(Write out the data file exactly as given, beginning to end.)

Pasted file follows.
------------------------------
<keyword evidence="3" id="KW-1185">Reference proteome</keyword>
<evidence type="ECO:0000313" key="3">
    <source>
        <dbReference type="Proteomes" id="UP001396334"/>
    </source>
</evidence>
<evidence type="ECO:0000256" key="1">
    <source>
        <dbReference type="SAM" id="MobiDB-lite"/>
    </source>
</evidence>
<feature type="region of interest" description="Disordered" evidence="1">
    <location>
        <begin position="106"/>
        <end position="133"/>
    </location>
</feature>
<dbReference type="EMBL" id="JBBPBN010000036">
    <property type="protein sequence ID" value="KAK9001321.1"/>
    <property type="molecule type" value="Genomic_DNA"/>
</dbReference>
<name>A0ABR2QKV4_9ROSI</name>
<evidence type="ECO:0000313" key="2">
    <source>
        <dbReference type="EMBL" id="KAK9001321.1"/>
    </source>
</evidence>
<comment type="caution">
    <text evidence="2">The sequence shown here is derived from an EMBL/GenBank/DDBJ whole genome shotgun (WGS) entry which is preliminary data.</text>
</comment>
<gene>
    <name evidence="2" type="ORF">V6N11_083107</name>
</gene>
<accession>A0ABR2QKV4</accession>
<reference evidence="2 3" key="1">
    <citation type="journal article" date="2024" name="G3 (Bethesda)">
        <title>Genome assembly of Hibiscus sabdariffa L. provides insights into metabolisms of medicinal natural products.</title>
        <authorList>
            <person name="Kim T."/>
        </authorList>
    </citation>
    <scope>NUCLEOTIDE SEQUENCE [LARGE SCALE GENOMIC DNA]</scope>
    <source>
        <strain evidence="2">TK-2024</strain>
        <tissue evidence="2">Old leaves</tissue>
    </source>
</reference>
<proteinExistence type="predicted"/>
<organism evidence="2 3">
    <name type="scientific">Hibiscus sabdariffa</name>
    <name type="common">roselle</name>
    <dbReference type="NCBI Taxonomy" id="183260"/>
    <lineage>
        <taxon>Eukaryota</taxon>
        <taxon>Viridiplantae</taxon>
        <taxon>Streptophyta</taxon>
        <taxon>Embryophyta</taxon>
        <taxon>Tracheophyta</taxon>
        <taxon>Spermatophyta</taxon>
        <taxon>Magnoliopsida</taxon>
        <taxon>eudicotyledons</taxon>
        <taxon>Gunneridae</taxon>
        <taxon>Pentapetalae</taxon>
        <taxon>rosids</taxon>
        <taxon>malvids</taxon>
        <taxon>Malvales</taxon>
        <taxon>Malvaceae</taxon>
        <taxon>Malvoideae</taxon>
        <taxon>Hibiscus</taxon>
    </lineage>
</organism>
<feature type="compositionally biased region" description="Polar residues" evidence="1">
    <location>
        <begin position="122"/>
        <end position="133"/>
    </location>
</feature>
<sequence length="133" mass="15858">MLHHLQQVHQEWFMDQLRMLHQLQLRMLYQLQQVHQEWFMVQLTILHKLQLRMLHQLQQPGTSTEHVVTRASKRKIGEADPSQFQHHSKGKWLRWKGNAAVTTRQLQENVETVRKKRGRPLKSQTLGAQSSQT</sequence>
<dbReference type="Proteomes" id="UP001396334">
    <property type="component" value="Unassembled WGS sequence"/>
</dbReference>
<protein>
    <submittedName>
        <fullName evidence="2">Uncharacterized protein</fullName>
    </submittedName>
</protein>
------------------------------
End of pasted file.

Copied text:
<keyword evidence="3" id="KW-1185">Reference proteome</keyword>
<evidence type="ECO:0000313" key="3">
    <source>
        <dbReference type="Proteomes" id="UP001396334"/>
    </source>
</evidence>
<evidence type="ECO:0000256" key="1">
    <source>
        <dbReference type="SAM" id="MobiDB-lite"/>
    </source>
</evidence>
<feature type="region of interest" description="Disordered" evidence="1">
    <location>
        <begin position="106"/>
        <end position="133"/>
    </location>
</feature>
<dbReference type="EMBL" id="JBBPBN010000036">
    <property type="protein sequence ID" value="KAK9001321.1"/>
    <property type="molecule type" value="Genomic_DNA"/>
</dbReference>
<name>A0ABR2QKV4_9ROSI</name>
<evidence type="ECO:0000313" key="2">
    <source>
        <dbReference type="EMBL" id="KAK9001321.1"/>
    </source>
</evidence>
<comment type="caution">
    <text evidence="2">The sequence shown here is derived from an EMBL/GenBank/DDBJ whole genome shotgun (WGS) entry which is preliminary data.</text>
</comment>
<gene>
    <name evidence="2" type="ORF">V6N11_083107</name>
</gene>
<accession>A0ABR2QKV4</accession>
<reference evidence="2 3" key="1">
    <citation type="journal article" date="2024" name="G3 (Bethesda)">
        <title>Genome assembly of Hibiscus sabdariffa L. provides insights into metabolisms of medicinal natural products.</title>
        <authorList>
            <person name="Kim T."/>
        </authorList>
    </citation>
    <scope>NUCLEOTIDE SEQUENCE [LARGE SCALE GENOMIC DNA]</scope>
    <source>
        <strain evidence="2">TK-2024</strain>
        <tissue evidence="2">Old leaves</tissue>
    </source>
</reference>
<proteinExistence type="predicted"/>
<organism evidence="2 3">
    <name type="scientific">Hibiscus sabdariffa</name>
    <name type="common">roselle</name>
    <dbReference type="NCBI Taxonomy" id="183260"/>
    <lineage>
        <taxon>Eukaryota</taxon>
        <taxon>Viridiplantae</taxon>
        <taxon>Streptophyta</taxon>
        <taxon>Embryophyta</taxon>
        <taxon>Tracheophyta</taxon>
        <taxon>Spermatophyta</taxon>
        <taxon>Magnoliopsida</taxon>
        <taxon>eudicotyledons</taxon>
        <taxon>Gunneridae</taxon>
        <taxon>Pentapetalae</taxon>
        <taxon>rosids</taxon>
        <taxon>malvids</taxon>
        <taxon>Malvales</taxon>
        <taxon>Malvaceae</taxon>
        <taxon>Malvoideae</taxon>
        <taxon>Hibiscus</taxon>
    </lineage>
</organism>
<feature type="compositionally biased region" description="Polar residues" evidence="1">
    <location>
        <begin position="122"/>
        <end position="133"/>
    </location>
</feature>
<sequence length="133" mass="15858">MLHHLQQVHQEWFMDQLRMLHQLQLRMLYQLQQVHQEWFMVQLTILHKLQLRMLHQLQQPGTSTEHVVTRASKRKIGEADPSQFQHHSKGKWLRWKGNAAVTTRQLQENVETVRKKRGRPLKSQTLGAQSSQT</sequence>
<dbReference type="Proteomes" id="UP001396334">
    <property type="component" value="Unassembled WGS sequence"/>
</dbReference>
<protein>
    <submittedName>
        <fullName evidence="2">Uncharacterized protein</fullName>
    </submittedName>
</protein>